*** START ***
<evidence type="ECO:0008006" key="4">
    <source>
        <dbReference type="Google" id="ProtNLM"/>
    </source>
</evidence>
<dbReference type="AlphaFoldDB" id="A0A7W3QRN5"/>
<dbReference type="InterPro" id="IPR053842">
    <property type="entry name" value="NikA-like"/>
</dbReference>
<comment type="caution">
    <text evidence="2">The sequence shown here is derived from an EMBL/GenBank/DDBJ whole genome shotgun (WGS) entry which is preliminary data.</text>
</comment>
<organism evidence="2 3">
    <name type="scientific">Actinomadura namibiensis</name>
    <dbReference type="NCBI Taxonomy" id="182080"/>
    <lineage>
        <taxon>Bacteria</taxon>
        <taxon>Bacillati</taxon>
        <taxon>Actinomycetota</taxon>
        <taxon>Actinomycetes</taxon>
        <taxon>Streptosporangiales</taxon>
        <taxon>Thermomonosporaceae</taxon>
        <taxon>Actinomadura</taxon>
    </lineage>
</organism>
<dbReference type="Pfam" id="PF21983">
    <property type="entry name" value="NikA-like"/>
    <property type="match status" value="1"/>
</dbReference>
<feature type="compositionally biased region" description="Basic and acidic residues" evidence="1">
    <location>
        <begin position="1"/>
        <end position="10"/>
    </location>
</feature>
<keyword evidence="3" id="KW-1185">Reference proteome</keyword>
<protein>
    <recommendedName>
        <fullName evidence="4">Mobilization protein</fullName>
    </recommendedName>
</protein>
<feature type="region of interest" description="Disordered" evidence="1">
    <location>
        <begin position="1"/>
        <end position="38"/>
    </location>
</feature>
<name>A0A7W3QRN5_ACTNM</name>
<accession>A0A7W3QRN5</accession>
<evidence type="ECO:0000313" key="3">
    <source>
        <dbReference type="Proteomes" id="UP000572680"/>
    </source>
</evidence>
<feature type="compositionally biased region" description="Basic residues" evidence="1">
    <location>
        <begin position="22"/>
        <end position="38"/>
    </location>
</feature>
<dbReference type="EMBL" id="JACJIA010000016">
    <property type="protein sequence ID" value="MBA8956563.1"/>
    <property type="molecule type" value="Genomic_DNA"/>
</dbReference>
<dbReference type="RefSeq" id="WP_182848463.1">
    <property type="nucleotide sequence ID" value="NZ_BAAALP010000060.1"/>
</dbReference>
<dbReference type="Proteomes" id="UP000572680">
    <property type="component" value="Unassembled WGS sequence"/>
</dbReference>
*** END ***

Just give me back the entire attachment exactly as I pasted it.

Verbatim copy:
<evidence type="ECO:0008006" key="4">
    <source>
        <dbReference type="Google" id="ProtNLM"/>
    </source>
</evidence>
<dbReference type="AlphaFoldDB" id="A0A7W3QRN5"/>
<dbReference type="InterPro" id="IPR053842">
    <property type="entry name" value="NikA-like"/>
</dbReference>
<comment type="caution">
    <text evidence="2">The sequence shown here is derived from an EMBL/GenBank/DDBJ whole genome shotgun (WGS) entry which is preliminary data.</text>
</comment>
<organism evidence="2 3">
    <name type="scientific">Actinomadura namibiensis</name>
    <dbReference type="NCBI Taxonomy" id="182080"/>
    <lineage>
        <taxon>Bacteria</taxon>
        <taxon>Bacillati</taxon>
        <taxon>Actinomycetota</taxon>
        <taxon>Actinomycetes</taxon>
        <taxon>Streptosporangiales</taxon>
        <taxon>Thermomonosporaceae</taxon>
        <taxon>Actinomadura</taxon>
    </lineage>
</organism>
<dbReference type="Pfam" id="PF21983">
    <property type="entry name" value="NikA-like"/>
    <property type="match status" value="1"/>
</dbReference>
<feature type="compositionally biased region" description="Basic and acidic residues" evidence="1">
    <location>
        <begin position="1"/>
        <end position="10"/>
    </location>
</feature>
<keyword evidence="3" id="KW-1185">Reference proteome</keyword>
<protein>
    <recommendedName>
        <fullName evidence="4">Mobilization protein</fullName>
    </recommendedName>
</protein>
<feature type="region of interest" description="Disordered" evidence="1">
    <location>
        <begin position="1"/>
        <end position="38"/>
    </location>
</feature>
<name>A0A7W3QRN5_ACTNM</name>
<accession>A0A7W3QRN5</accession>
<evidence type="ECO:0000313" key="3">
    <source>
        <dbReference type="Proteomes" id="UP000572680"/>
    </source>
</evidence>
<feature type="compositionally biased region" description="Basic residues" evidence="1">
    <location>
        <begin position="22"/>
        <end position="38"/>
    </location>
</feature>
<dbReference type="EMBL" id="JACJIA010000016">
    <property type="protein sequence ID" value="MBA8956563.1"/>
    <property type="molecule type" value="Genomic_DNA"/>
</dbReference>
<dbReference type="RefSeq" id="WP_182848463.1">
    <property type="nucleotide sequence ID" value="NZ_BAAALP010000060.1"/>
</dbReference>
<dbReference type="Proteomes" id="UP000572680">
    <property type="component" value="Unassembled WGS sequence"/>
</dbReference>